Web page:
HAVING DIFFICULTY WITH SWALLOWING FOOD OR LIQUIDS?Category:
Speech Language Pathologists can be a great resource for improving your receptive and expressive communication, aid in preventing memory loss, offer caregiver recommendations and help with sound pronunciation. The focus of this article is to discuss another valuable service: building swallowing strength. Dysphagia is a term used to diagnose when a patient expresses having difficulty with swallowing foods and liquids.1
What are some signs that you may have difficulty swallowing? Here are some signs identified by the Mayo Clinic.
Having pain while swallowing
Being unable to swallow
Having the sensation of food getting stuck in your throat or chest or behind your breastbone
Bringing food back up (regurgitation)
Having frequent heartburn
Having food or stomach acid back up into your throat
Unexpectedly losing weight
Coughing or gagging when swallowing
Having to cut food into smaller pieces or avoiding certain foods because of trouble swallowing 2
If you have any of these symptoms, we recommend that you speak with your doctor immediately and tell him/her what foods trigger these responses. Your doctor can then give you a referral to speech-language pathologists and in some cases may suggest that you have a Videofluoroscopic Swallow Study (VFSS), a moving x-ray that gives your doctor real-time information as to how your muscles are moving. During this examination, the speech-language pathologist will give you different foods to eat, all of which are coated with a special substance called barium that allows the food to be visible during the x-ray procedure.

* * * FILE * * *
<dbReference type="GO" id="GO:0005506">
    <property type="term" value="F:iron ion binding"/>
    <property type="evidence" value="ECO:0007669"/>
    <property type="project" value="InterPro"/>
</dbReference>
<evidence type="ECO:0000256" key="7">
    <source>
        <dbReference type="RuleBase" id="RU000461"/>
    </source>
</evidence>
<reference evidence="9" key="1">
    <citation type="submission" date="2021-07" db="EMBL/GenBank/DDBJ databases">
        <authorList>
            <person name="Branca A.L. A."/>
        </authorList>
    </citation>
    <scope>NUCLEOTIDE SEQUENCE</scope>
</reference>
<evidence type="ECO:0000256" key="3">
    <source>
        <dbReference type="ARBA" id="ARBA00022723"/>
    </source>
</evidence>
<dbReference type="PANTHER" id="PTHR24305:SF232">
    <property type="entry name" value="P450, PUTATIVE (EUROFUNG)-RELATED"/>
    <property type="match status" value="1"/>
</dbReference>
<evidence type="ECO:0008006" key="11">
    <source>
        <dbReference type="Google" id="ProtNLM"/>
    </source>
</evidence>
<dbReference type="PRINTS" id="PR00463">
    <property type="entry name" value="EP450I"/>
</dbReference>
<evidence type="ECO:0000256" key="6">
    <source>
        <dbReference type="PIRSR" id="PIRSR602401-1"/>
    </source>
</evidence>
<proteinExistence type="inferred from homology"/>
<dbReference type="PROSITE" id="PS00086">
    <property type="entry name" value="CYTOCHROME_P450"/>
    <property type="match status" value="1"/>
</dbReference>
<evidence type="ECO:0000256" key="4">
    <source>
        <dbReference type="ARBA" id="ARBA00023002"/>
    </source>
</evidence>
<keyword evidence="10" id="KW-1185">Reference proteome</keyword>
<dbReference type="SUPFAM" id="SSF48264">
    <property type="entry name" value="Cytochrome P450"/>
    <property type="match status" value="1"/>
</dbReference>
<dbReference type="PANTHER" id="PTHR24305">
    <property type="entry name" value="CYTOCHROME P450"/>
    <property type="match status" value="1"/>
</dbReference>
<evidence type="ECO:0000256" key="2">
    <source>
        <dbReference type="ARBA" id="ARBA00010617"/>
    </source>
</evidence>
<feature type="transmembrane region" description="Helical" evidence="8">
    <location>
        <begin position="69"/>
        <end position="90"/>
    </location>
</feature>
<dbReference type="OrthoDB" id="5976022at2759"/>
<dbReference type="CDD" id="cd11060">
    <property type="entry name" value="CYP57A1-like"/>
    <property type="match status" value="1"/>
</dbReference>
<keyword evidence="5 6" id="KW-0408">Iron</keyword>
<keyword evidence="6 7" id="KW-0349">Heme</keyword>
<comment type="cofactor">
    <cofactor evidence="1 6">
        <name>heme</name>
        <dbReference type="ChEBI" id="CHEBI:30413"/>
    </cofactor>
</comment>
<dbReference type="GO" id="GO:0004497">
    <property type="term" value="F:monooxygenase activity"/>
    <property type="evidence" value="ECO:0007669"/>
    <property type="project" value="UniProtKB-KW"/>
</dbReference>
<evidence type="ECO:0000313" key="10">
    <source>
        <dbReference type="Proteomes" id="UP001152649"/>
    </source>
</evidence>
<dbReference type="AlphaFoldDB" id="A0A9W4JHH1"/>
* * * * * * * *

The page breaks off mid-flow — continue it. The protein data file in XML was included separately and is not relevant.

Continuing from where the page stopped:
There are some preventative exercises you can do every day to keep your swallow muscles strong and healthy.
Here are some examples below:
Say “KA” as hard as you can ten times. This will exercise your pharyngeal muscle.
Say “GA” as hard as you can ten times. This will exercise your pharyngeal muscle.
Hold your tongue between your teeth and swallow without letting your tongue out between your teeth. This will exercise your laryngeal and pharyngeal muscle.
Take a straw and cotton balls and put cotton balls on a table. Try to suck the cotton balls up with the straw and try to keep the cotton ball on the end of the straw as long as you can while sucking into the straw.
As with any condition, early intervention is the best defense in helping to improve or prevent a chronic condition. To learn more about speech and language consult your speech-language pathologist or ask your doctor for a referral. The American SpeechLanguage and Hearing Association is another great resource to learn more valuable information. Visit their website at www.asha.org
Lucy Sanchez Wiseman, M.S. CCC-SLP Is a Speech-Language Pathologist at Easy Speech Therapy Center and is on the PRO website in the WELLNESS VILLAGE. Lucy and Easy Speech Therapy Center has been a member of the Wellness Village since February 2015. PRO Members rave about Lucy’s professionalism, knowledge, and compassion and the inclusiveness of other therapies at the Center.
1 & 2 Mayo Clinic (2016). Dysphagia. Retrieved from www.mayoclinic.org/diseasesconditions/dysphagia/basics/definition/con-20033444